Although it was part of the U.S. biathlon team’s plan in the early season to focus on training and build toward World Championships, not worrying too much about the first races, it never feels good to flounder. And after a sensational start to the previous season, Lowell Bailey was perhaps one of those most wishfully thinking that he might start improving.
Today in Hochfilzen, Austria, it was mission accomplished, as Bailey turned 36th in the sprint into a tenth-place finish in the 12.5 k pursuit.
“A much better day for me today,” Bailey wrote in an e-mail he sent to several news sources. “I went into the race with the plan to be aggressive on the shooting range and to try and ski within my level at the moment. I was able to work into the race and after two clean prone stages I found myself up in the top twenty-five.”
In last week’s pursuit in Östersund, Sweden, Bailey faced a similar challenge – moving up through a large chunk of the field. In that race, he faltered on the range and after gaining a good position at the halfway point, slipped back into the 20’s. In fact, that has been a pattern for the American over the last several seasons.
“The third stage was a bit windy and I think alot of the guys I was around missed so that by the time I came in for the final standing stage, I was in 13th and within sight of the top ten,” Bailey wrote. “It’s interesting because pretty much the exact same thing happened in the pursuit here last year. Except last year, I missed two in my final stage and fell out of the top fifteen. Today the targets went down and I left the range in eighth.”
He was ultimately unable to hold that position, losing ground to Dominik Landertinger of Austria and Evgeny Ustyugov of Russia on the final 2.5 k loop; those two were on a mission, and wowed the spectators with a sprint for eighth place. Nonetheless, Bailey was able to hold on to the top ten and turn in his best performance of the young season. He was buoyed by a surprising amount of fan support, he said: “The crowds are awesome here – a lot of enthusiastic USA fans! Surprising to see so far from home!”
To those around him, shooting clean in the final stage was a big accomplishment and hopefully signals that he can overcome the patterns of the past.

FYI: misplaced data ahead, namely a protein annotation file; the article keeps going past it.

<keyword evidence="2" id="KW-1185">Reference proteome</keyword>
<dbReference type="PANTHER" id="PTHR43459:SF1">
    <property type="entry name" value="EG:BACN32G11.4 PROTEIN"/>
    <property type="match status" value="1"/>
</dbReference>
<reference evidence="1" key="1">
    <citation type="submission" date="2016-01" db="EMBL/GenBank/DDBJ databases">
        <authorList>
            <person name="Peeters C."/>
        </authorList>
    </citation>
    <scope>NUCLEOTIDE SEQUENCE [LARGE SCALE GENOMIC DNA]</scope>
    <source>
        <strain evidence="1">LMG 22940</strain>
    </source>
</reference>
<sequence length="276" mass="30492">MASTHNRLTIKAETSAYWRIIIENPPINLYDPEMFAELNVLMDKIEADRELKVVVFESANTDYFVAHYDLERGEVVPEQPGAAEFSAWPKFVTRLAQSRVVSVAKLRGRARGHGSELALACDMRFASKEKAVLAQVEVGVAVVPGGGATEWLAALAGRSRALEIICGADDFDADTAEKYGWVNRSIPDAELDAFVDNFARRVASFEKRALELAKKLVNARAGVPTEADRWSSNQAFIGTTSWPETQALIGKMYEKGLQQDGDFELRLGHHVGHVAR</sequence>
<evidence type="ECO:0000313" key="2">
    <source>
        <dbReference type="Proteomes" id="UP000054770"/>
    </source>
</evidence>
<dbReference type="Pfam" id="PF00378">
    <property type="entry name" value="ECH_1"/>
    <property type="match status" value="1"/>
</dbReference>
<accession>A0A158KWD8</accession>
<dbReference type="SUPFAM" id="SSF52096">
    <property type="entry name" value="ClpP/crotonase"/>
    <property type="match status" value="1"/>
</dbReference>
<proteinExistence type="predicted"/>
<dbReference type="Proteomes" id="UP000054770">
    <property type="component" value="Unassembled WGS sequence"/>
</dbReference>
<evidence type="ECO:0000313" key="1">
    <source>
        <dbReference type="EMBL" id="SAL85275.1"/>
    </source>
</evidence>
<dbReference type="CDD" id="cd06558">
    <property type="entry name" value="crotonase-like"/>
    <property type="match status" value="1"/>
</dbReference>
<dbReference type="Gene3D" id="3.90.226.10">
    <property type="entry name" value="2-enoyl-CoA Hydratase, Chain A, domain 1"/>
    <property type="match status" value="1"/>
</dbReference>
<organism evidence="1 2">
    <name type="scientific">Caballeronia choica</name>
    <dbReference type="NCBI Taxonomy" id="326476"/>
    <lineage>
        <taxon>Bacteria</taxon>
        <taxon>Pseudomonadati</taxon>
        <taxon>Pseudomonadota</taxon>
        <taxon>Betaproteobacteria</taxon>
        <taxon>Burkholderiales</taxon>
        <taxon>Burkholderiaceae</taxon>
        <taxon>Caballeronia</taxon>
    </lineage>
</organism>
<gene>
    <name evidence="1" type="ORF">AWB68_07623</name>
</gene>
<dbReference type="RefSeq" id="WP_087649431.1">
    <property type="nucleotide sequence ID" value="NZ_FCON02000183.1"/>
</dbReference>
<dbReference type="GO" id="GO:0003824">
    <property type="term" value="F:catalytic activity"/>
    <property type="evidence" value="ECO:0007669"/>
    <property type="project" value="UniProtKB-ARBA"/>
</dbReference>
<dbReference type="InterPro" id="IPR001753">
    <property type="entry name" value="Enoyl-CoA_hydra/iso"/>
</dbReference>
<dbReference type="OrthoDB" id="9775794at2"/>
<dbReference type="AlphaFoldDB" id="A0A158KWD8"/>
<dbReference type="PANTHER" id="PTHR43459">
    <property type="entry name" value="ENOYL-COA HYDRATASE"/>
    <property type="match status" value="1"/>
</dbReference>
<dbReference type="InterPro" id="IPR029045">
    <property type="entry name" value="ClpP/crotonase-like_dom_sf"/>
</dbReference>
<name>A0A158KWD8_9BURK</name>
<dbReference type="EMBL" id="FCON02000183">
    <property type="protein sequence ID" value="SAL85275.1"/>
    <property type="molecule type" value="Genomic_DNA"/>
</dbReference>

“It was really exciting to see him clean the last standing,” U.S. Biathlon Association President Max Cobb wrote in an e-mail to FasterSkier. “That’s something he’s been working really hard to be able to do. You can ski off a miss early in the race, but if you miss in the last stage there is just not enough skiing left to be able to catch up in the last loop and everyone goes all out to finish the race.”
Overall, Bailey said it was nice to be back on track, and getting toward race shape instead of just recovering from hard training sessions.
“’I’m happy with the race and glad to have bounced back from a disappointing sprint,” he wrote. “I’m really looking forward to the relay tomorrow.”
Tim Burke did not have the same luck in the later rounds of the range, missing four shots in total of which three came in the final two stages. After starting 22nd, he was unable to move into the top-20 and finished 23rd. The third U.S. starter, Russell Currier, gained a few spots to move from 57th up to 52nd.
Meanwhile, Canada’s Jean Philippe Le Guellec took an opposite trajectory to Bailey’s. After finishing tenth in the sprint and shooting clean through two stages, the race got “odd,” he told FasterSkier.
“For one, my skis were not great and I ended up being passed a whole lot throughout the race, which was very frustrating,” he wrote in an e-mail. “As much as I felt good today, it felt like everyone was on steroids. Everything derailed even more with my epic three misses standing. I was the last on the range and ended up being the wind blocker. That on top of having to work extra hard to try to even keep up to the field ended up costing in standing. On the second bout I missed my third and jerked the trigger for the fourth round, which went off (over the targets).”